Baruj Benacerraf, Nobel Laureate Life Science.
(Autobiography) I was born in Caracas, Venezuela, on October 29, 1920 of Spanish-Jewish ancestry. My father, a self-made business man, was a textile merchant and importer. He was born in Spanish Morocco, whereas my mother was born and raised in French Algeria and brought up in the French culture. When I was five years old, my family moved to Paris where we resided until 1939. My primary and secondary education was in French which had a lasting influence on my life. The second World War caused our return to Venezuela, where my father continued to have a thriving business. It was decided that I should pursue my education in the United States, and we moved to New York in 1940. I registered at Columbia University in the School of General Studies, and graduated with a Bachelor of Science Degree in 1942, having also completed the pre-medical requisites for admission to Medical School. By that time, I had elected to study biology and medicine, instead of going into the family business, as my father would have wanted. I did not realize, however, that admission to Medical School was a formidable undertaking for someone with my ethnic and foreign background in the United States of 1942. In spite of an excellent academic record at Columbia, I was refused admission by the numerous medical schools I applied to and would have found it impossible to study medicine except for the kindness and support of George W. Bakeman, father of a close friend, who was then Assistant to the President of the Medical College of Virginia in Richmond. Learning of my difficulties, Mr. Bakeman arranged for me to be interviewed and considered for one of the two remaining places in the Freshman class. I was accepted and began my medical studies in July 1942. While in medical school, I was drafted into the U.S. Army with the other medical students, as part of the wartime training program, and naturalized American citizen in 1943. I greatly enjoyed my medical studies, which at the Medical College of Virginia were very clinically oriented. I received what I considered to be an excellent medical education in the relatively short time of three war years. This busy time was rendered very happy by my marriage in 1943 to Annette Dreyfus, a French student, also a refugee from Paris, whom I had met at Columbia University. I trained as an intern at Queens General Hospital in New York City in 1945 and was commissioned First Lieutenant in the U.S. Army Medical Corps in 1946. After the usual six weeks of basic training at Fort Sam Houston, Texas, I was shipped to Germany with several thousand other physicians. I was happy to be assigned to France, first in Paris, then in Nancy, where my wife had joined me.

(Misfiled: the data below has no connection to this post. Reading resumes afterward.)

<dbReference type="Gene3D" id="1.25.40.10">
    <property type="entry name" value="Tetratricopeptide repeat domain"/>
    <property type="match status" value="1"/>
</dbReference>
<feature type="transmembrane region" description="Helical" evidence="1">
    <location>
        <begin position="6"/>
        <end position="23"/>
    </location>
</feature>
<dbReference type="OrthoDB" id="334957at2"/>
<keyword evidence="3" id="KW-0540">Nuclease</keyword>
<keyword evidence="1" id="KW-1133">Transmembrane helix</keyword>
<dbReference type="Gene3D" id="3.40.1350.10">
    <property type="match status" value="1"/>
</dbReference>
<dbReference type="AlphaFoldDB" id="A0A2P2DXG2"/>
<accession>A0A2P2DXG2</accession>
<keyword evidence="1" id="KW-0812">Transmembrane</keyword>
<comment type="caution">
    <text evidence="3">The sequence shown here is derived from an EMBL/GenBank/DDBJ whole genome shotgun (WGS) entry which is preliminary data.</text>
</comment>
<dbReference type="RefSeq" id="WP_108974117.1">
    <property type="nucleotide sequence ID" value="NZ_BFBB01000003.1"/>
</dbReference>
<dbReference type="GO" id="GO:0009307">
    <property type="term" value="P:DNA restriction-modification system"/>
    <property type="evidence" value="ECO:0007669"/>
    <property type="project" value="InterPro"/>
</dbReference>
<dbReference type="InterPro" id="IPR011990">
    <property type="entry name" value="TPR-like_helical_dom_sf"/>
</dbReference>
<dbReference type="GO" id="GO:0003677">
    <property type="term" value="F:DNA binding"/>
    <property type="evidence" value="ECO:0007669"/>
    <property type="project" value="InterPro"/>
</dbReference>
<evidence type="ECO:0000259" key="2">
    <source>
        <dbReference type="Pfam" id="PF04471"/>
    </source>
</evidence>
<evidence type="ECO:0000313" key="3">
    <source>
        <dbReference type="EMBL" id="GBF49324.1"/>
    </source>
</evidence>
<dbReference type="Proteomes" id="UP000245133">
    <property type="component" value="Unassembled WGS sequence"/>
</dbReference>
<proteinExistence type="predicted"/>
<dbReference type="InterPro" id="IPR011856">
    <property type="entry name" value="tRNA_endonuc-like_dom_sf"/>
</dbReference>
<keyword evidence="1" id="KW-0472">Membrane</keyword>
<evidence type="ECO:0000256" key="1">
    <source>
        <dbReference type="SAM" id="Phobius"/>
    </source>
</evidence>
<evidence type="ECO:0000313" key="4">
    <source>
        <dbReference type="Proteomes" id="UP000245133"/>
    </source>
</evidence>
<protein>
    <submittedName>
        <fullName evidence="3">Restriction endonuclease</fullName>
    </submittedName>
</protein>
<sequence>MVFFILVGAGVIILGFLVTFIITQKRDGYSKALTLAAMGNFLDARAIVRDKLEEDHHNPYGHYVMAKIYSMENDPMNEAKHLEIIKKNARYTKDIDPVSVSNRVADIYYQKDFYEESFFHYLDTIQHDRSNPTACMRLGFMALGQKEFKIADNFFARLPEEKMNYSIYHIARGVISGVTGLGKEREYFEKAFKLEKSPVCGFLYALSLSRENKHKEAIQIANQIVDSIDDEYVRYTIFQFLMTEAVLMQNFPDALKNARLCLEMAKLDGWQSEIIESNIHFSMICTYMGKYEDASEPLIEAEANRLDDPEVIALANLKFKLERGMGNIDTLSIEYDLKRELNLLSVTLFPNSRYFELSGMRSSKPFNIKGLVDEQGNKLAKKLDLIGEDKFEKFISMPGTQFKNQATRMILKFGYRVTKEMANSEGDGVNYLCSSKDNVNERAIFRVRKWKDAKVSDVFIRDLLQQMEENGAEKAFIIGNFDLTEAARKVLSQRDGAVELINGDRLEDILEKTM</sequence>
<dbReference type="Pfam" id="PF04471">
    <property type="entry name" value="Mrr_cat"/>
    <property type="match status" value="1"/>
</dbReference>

In 1970, Dean Robert Ebert offered me the Chair of Pathology at Harvard Medical School. I moved to Harvard because I missed the University environment and more particularly the stimulating interaction with the eager, enthusiastic, and unprejudiced young minds of the students and fellows. At Robert Ebert’s request, we initiated an interdepartmental immunology graduate program at Harvard Medical School which has developed very successfully under the stewardship of my colleague, Emile Unanue. At Harvard, I have continued my work on immune response genes and their role in the regulation of specific immunity with David Katz, Martin Dorf, Judith Kapp, Carl Pierce, Ronald Germain and Mark Greene. We also determined the role of immune response genes in the control of immune suppression phenomena with the help of Patrice DebrÃ©, Judith Kapp, and Carl Waltenbaugh; we analyzed the specificity of cytolytic T lymphocyte in relation to Ir gene function with Steven Burakoff and Robert Finberg and demonstrated how alloreactivity arises as a consequence of the commitment of T lymphocytes to recognize antigen in the context of autologous MHC gene products.